The Daily Mail and MailOnline is settling a defamation case filed by first lady Melania Trump for just under $3m, following the paper’s publication of an article last year that suggested she once worked as an escort.
The two cases against Mail in the UK and the US have been settled for less than $3m dollars including legal costs and damages, according to a source close to the matters.
That equates to just 1% of the $300m in damages Trump had originally been seeking. It's a small fee when compared to other recent celebrity lawsuits, such as Hulk Hogan's $31m settlement against now-defunct Gawker for publishing a video that showed the former wrestler having sex with a friend's wife.
The Daily Mail publisher was unable to find evidence to support the allegations it made, when it claimed that Trump’s modeling agency in New York, run by Paolo Zampolli, “operated as an escort agency for wealthy clients”.
The article, published in August 2016 in the midst of the presidential race, discussed whether allegations being made about Melania Trump could negatively affect her husband Donald Trump's presidential bid.
The article also claimed that Mr and Mrs Trump may have met three years before they actually met, and "staged" their actual meeting as a "ruse”.
The article was published in the Daily Mail newspaper under the title: 'Racy photos, and troubling questions about his wife's past that could derail Trump’.
It also appeared on MailOnline both in the UK and in the US under the headline: 'Naked photoshoots, and troubling questions about visas that won't go away: The VERY racy past of Donald Trump's Slovenian wife'.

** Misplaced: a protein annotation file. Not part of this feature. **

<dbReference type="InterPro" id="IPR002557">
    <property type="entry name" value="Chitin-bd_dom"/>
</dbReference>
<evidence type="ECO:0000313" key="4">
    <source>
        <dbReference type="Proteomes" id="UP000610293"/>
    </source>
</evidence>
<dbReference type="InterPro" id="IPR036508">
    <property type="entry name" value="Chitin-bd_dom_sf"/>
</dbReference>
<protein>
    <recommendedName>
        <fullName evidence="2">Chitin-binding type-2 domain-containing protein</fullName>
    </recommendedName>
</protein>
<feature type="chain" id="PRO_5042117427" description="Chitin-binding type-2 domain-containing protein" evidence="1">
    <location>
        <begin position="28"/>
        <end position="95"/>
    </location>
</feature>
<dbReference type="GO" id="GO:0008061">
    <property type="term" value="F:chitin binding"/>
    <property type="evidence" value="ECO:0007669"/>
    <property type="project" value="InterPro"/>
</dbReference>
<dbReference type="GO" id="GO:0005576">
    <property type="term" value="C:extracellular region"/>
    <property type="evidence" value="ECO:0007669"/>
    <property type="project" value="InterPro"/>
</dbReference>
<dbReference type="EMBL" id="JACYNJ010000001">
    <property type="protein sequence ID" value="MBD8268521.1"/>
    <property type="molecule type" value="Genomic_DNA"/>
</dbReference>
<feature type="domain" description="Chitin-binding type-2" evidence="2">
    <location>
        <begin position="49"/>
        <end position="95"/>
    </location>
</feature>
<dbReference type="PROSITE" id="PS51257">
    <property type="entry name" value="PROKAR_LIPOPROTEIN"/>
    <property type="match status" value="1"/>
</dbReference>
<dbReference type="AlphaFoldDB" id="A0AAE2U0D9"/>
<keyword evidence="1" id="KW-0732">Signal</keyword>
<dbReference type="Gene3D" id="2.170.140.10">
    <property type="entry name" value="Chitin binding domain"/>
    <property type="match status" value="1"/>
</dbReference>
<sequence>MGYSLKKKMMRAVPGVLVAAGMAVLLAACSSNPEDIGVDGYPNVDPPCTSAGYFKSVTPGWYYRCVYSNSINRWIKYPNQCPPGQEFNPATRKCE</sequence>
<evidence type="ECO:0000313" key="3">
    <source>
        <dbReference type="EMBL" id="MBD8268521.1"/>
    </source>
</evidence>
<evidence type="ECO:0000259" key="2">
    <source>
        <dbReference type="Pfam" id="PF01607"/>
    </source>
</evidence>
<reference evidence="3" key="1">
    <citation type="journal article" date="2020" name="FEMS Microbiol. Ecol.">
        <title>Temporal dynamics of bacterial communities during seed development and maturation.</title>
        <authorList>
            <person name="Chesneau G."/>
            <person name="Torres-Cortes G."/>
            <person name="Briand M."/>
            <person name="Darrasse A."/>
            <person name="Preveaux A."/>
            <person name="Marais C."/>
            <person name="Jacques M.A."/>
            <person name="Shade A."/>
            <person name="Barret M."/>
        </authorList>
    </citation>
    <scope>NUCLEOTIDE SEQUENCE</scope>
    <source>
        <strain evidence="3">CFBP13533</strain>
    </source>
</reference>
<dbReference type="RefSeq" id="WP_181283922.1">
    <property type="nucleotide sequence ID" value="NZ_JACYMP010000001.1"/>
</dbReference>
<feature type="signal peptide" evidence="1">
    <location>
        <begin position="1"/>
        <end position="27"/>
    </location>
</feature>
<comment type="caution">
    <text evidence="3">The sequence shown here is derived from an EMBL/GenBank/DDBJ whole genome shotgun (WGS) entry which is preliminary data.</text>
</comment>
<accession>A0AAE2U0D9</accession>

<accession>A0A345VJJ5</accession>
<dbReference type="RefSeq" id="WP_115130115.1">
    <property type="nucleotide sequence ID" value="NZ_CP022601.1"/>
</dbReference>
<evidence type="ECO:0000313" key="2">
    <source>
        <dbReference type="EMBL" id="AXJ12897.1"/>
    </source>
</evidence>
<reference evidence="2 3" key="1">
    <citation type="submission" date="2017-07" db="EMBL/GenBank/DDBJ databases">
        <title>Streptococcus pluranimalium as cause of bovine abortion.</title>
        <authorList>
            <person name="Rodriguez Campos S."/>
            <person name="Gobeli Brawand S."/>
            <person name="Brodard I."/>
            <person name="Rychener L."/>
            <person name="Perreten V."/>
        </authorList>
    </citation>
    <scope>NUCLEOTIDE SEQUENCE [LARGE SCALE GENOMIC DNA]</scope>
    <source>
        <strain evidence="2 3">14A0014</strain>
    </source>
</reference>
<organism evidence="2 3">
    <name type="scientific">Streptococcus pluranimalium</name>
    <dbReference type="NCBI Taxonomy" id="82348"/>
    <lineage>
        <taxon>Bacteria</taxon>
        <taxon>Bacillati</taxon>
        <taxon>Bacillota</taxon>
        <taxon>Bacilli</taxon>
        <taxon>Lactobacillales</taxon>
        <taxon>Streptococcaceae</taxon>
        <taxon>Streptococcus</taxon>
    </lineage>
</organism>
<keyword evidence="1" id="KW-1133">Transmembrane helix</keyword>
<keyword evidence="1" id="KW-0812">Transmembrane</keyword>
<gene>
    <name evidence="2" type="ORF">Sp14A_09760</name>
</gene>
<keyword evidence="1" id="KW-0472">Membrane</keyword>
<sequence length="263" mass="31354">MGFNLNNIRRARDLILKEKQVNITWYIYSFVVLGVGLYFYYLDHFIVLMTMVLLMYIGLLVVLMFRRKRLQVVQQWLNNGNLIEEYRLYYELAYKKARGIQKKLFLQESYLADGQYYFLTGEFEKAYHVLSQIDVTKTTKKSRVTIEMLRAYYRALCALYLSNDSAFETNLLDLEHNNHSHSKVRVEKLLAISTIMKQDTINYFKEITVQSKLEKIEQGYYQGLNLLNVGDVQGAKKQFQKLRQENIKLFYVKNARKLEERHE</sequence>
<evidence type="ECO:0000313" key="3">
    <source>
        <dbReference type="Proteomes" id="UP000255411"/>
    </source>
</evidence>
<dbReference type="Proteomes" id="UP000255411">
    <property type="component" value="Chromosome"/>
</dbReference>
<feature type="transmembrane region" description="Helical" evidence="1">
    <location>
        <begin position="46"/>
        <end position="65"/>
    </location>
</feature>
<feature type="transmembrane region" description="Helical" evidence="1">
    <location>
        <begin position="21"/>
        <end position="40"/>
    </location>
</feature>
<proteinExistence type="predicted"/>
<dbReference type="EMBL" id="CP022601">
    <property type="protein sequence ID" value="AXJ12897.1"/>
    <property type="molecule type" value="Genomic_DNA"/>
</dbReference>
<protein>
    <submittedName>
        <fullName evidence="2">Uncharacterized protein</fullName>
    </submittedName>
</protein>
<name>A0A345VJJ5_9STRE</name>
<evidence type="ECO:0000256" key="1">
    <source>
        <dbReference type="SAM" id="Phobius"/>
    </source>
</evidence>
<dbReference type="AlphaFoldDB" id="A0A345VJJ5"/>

The publisher claimed the article did not intend to state or suggest that these allegations are true, nor did it intend to state or suggest that Trump ever worked as an 'escort' or in the 'sex business’.
Trump filed a lawsuit against the publisher in September 2016, when both herself and Paulo Zampolli denied the allegations. The publisher updated the article to include Trump and Zampolli’s statements, as well as a statement that admitted “there was no support for the allegations”.
Trump re-filed the lawsuit in February this year after amending the controversial language used in the initial case that said she missed a "once-in-a-lifetime opportunity" to profit from her brand. Observers criticised the statement, that appeared to suggest she intended to gain financially from being first lady.
Now the publisher, which owns the biggest English-language news site in the world, is being forced to print a retraction and apology for the publication of the article online and in print.
“We accept that these allegations about Mrs Trump are not true and we retract and withdraw them. We apologise to Mrs Trump for any distress that our publication caused her. To settle Mrs Trump's two lawsuits against us, we have agreed to pay her damages and costs,” the publisher wrote in a statement.
The publisher’s decision to publish an article without substantial evidence is a controversial move when the spread of fake news is at crisis point. It follows Buzzfeed’s similar decision to publish a dossier alleging Russia had compromising information on President Trump, despite admitting that the allegations were unverified, and the report contained errors.